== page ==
Wednesday, February 06, 2008

 

Psyche's Second Labor

Maud's recent post made me think about the relationship between young girl writers and their male mentors. These things often don't end well. To hear the men tell it, it's the girls who ruin the lives of the men they inspire.

Does it always have to be so either/or? I'd like to think not. Byatt, at least, got a beautiful book down on paper.

Here is Psyche's second labor.
Venus . . told her to go to a field where golden sheep grazed and get some golden wool. A river-god told Psyche that the sheep were vicious and strong and would kill her, but if she waited until noontime, the sheep would go to the shade on the other side of the field and sleep; she could pick the wool that stuck to the branches and bark of the trees.

Johnson says:
Too many modern people think that power is to be had only by wrenching out a handful of fleece from the noonday sun. Since power is such a double-edged sword, it is a good rule to take only as much as one needs--and that as quietly as possible. . . . The idea of having to take the remnants, just the scrapings of logos, the masculine rational scientific energy, off the boughs, may sound intolerable to a modern woman. Why should a woman have to take just a little of this quality? Why can't she simply pin down the ram, take the fleece, and leave triumphantly like a man?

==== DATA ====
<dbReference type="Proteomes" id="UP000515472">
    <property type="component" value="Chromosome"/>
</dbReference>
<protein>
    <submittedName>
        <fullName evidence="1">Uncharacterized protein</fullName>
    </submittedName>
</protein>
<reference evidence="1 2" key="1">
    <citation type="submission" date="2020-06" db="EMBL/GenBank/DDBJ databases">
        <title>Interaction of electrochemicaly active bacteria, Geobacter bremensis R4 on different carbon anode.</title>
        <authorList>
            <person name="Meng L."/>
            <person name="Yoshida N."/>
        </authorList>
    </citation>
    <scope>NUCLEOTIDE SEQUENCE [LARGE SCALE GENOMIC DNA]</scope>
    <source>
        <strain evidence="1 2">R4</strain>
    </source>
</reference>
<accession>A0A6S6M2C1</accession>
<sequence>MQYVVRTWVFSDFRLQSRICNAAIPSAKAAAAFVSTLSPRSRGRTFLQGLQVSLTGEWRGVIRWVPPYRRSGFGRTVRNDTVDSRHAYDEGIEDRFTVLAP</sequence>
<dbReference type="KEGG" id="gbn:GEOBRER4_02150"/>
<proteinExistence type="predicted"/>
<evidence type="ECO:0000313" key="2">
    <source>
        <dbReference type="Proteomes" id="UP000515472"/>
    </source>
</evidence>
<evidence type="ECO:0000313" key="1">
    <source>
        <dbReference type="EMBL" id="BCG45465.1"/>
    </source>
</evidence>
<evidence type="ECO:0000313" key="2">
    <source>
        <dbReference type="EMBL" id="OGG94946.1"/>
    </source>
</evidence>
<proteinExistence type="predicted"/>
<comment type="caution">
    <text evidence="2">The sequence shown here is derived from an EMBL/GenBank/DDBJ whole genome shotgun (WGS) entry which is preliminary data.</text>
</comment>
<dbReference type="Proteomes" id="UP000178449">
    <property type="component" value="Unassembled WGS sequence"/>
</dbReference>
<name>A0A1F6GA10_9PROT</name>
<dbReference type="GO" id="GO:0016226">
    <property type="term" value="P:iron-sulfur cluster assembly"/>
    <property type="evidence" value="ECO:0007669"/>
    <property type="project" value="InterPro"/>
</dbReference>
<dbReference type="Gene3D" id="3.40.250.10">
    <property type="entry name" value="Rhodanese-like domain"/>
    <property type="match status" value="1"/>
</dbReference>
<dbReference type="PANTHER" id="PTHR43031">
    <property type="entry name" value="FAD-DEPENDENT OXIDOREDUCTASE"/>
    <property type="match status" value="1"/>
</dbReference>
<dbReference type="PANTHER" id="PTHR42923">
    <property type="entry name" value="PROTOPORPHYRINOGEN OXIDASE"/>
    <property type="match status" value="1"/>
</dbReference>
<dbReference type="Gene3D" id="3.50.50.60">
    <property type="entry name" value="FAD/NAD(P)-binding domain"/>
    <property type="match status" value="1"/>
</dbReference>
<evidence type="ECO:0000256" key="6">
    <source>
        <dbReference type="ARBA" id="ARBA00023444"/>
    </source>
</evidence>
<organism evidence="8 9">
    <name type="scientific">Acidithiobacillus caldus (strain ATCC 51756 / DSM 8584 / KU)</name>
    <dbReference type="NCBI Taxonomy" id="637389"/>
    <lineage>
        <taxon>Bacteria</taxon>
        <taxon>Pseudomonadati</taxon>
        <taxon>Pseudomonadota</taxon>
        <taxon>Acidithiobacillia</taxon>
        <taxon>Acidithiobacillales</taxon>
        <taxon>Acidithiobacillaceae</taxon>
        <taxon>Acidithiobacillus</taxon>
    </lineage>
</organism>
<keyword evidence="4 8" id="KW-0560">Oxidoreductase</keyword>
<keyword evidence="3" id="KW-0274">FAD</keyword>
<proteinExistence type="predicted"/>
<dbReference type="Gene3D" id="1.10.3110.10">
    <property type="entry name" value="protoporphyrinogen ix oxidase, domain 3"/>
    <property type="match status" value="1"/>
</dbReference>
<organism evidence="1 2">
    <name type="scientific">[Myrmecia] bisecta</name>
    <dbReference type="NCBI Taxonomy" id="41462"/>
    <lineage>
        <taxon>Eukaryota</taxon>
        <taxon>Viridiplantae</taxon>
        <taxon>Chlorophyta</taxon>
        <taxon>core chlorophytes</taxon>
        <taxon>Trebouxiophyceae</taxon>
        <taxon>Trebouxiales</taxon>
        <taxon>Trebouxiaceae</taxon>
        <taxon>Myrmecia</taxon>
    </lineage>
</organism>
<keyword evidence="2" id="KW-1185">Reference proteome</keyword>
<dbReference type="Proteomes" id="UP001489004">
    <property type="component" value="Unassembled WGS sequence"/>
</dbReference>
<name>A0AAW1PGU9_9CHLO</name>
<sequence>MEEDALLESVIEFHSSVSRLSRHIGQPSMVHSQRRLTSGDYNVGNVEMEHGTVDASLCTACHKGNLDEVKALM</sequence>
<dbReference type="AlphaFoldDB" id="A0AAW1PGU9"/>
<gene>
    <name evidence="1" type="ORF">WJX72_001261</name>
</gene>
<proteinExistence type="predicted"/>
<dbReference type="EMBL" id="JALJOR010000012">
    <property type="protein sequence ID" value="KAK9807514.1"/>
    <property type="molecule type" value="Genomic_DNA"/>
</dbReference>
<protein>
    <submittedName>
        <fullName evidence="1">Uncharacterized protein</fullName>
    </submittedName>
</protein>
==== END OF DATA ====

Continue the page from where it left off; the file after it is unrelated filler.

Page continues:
Delilah did just this and made a great power play of it. She left much destruction in her wake. . . Psyche's way is much gentler. She does not have to turn into a Delilah and kill a Sampson in order to obtain power.

Here is what Neumann says:
. . . If the feminine strove to take what it requires by confronting the ram directly, it would be doomed to destruction. But at nightfall, when the masculine solar spirit returns to the feminine depths, the feminine--as though in passing--finds the golden strand, the fruitful seed of light.

Psyche . . . finds the element of the masculine that is necessary to her in a peaceful situation, without harming the masculine in any way.

Pity it's always up to the girls to find a way out of this mess. Why don't the boys ever get these labors in the old Greek myths? I guess they are too busy killing monsters and climbing down (unsucessfully) to the underworld.

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